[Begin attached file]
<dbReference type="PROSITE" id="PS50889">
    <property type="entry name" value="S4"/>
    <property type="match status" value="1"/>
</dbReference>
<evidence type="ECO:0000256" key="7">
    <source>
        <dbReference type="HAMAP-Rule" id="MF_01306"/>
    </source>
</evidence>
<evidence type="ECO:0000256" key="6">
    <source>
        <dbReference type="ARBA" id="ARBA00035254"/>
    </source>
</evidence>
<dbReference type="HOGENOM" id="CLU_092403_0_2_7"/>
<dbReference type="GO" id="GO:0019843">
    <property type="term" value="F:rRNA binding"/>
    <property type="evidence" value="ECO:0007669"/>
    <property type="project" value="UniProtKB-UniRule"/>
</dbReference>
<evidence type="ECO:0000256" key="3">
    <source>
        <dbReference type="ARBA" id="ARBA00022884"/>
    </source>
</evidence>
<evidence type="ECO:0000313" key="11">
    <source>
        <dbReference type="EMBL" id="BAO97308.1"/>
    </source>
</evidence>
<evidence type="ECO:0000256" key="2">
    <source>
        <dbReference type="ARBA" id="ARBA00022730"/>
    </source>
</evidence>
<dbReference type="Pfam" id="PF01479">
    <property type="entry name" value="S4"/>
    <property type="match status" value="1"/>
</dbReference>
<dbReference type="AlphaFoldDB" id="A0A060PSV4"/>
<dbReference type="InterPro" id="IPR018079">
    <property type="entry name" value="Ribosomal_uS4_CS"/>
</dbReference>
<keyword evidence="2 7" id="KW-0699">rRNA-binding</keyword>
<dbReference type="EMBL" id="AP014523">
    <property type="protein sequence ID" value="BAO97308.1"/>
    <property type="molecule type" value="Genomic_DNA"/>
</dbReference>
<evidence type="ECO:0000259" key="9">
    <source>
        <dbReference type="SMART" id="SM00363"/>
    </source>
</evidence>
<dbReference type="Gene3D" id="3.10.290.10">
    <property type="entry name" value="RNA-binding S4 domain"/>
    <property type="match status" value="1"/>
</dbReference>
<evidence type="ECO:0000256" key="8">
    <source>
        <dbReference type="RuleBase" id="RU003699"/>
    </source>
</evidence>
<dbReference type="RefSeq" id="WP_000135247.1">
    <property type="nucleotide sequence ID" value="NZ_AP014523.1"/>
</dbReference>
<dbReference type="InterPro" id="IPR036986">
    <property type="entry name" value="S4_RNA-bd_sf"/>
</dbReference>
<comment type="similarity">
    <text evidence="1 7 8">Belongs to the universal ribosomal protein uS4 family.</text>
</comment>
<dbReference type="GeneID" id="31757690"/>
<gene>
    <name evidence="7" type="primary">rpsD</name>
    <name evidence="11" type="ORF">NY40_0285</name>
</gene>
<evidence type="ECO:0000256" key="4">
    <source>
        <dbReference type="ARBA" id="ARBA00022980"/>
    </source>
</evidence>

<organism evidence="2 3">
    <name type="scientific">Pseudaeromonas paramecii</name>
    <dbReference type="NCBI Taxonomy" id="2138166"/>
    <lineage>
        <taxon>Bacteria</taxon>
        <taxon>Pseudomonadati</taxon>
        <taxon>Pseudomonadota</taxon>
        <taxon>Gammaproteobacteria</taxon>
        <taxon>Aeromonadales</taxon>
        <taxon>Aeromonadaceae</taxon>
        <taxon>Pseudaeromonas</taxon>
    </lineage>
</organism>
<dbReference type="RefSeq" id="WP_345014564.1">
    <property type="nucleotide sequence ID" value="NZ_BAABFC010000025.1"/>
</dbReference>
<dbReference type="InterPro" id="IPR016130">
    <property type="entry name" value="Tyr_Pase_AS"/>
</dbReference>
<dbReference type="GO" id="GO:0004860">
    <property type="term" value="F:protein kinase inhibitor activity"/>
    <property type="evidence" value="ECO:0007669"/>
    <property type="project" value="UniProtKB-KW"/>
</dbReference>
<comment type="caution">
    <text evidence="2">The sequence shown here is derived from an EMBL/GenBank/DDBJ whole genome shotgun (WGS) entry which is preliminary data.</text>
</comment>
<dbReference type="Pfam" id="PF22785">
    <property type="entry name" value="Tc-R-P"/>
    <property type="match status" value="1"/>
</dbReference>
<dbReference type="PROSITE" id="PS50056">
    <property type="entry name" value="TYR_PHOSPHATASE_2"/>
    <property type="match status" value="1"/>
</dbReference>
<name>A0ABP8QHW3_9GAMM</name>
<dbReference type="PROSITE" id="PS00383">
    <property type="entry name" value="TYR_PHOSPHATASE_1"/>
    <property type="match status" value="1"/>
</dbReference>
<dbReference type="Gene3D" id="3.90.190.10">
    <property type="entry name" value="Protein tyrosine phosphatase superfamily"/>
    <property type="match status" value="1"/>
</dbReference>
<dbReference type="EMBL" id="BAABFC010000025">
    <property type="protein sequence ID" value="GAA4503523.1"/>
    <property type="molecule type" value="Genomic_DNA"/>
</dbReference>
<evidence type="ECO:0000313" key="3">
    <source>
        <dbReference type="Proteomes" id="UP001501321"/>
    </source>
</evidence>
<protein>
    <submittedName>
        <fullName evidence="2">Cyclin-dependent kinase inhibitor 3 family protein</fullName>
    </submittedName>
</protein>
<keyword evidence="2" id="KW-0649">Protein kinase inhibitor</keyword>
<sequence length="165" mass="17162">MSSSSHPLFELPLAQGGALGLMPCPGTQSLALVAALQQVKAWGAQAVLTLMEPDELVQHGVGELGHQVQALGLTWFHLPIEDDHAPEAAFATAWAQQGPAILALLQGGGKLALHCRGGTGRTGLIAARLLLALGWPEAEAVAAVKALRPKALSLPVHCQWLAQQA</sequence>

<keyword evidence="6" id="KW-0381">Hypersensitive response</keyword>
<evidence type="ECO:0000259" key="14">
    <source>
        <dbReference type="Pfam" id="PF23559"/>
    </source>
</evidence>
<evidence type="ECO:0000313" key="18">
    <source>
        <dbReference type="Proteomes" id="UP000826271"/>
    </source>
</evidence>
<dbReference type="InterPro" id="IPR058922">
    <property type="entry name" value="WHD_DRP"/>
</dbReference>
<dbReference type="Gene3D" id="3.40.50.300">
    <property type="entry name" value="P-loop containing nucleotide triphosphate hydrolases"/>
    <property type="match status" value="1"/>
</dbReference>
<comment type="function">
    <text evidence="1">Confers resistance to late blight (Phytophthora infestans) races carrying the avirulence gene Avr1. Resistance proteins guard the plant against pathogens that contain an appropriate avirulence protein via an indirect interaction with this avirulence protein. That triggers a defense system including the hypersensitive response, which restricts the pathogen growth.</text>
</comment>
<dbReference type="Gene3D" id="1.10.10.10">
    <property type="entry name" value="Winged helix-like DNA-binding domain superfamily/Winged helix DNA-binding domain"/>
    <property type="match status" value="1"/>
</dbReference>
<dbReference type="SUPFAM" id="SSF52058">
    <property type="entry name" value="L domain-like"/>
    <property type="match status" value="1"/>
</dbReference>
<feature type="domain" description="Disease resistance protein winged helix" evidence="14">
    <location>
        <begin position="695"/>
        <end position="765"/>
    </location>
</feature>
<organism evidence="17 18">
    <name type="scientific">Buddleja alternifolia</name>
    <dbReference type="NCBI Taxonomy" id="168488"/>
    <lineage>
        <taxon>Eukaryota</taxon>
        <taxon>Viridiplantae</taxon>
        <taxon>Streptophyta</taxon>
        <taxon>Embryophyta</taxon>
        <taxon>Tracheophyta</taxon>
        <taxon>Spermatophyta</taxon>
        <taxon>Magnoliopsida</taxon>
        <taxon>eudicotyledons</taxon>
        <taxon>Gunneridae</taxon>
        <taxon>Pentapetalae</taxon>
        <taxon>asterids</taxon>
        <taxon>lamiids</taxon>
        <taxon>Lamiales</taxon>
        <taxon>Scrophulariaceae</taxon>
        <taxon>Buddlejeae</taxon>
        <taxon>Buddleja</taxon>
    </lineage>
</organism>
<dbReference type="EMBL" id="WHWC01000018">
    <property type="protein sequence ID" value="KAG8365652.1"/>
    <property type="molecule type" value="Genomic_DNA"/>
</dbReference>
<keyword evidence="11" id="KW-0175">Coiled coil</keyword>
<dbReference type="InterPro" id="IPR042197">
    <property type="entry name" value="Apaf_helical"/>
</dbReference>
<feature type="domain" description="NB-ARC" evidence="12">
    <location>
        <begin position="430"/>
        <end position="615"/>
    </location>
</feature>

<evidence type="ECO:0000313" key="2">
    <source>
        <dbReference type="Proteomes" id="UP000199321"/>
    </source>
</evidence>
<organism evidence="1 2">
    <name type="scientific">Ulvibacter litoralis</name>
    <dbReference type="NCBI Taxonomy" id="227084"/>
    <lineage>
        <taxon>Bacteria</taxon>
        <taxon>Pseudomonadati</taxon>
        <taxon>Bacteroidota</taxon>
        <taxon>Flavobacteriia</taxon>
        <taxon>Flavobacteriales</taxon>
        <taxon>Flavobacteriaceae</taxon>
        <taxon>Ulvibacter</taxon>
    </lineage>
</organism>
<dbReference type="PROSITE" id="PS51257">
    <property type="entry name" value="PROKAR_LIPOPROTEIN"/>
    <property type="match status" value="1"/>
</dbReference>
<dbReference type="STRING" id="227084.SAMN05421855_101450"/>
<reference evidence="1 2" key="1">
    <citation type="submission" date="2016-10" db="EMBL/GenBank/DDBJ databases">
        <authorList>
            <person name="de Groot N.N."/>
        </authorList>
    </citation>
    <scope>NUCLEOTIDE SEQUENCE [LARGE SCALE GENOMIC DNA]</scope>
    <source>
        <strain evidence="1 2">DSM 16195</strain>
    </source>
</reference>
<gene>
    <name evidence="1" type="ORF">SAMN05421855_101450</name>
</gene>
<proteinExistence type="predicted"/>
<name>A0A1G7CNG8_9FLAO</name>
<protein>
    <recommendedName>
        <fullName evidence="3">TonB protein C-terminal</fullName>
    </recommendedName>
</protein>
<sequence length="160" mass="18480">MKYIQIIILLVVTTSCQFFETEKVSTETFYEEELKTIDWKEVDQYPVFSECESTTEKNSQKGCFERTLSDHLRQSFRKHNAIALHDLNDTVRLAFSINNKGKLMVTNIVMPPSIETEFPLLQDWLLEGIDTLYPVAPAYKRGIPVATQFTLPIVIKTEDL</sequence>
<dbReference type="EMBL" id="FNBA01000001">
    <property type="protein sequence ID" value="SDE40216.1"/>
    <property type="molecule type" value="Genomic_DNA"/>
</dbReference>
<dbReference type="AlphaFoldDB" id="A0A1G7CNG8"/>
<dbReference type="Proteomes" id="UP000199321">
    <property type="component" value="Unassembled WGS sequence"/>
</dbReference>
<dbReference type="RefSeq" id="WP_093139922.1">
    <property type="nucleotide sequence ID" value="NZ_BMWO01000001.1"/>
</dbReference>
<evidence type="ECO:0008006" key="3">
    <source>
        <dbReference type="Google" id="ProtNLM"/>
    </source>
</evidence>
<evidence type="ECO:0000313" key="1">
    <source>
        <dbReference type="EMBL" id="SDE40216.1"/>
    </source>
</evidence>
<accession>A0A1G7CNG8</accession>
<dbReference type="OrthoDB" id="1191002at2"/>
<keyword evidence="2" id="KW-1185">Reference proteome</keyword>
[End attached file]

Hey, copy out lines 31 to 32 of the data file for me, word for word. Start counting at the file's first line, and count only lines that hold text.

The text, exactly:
<evidence type="ECO:0000256" key="2">
    <source>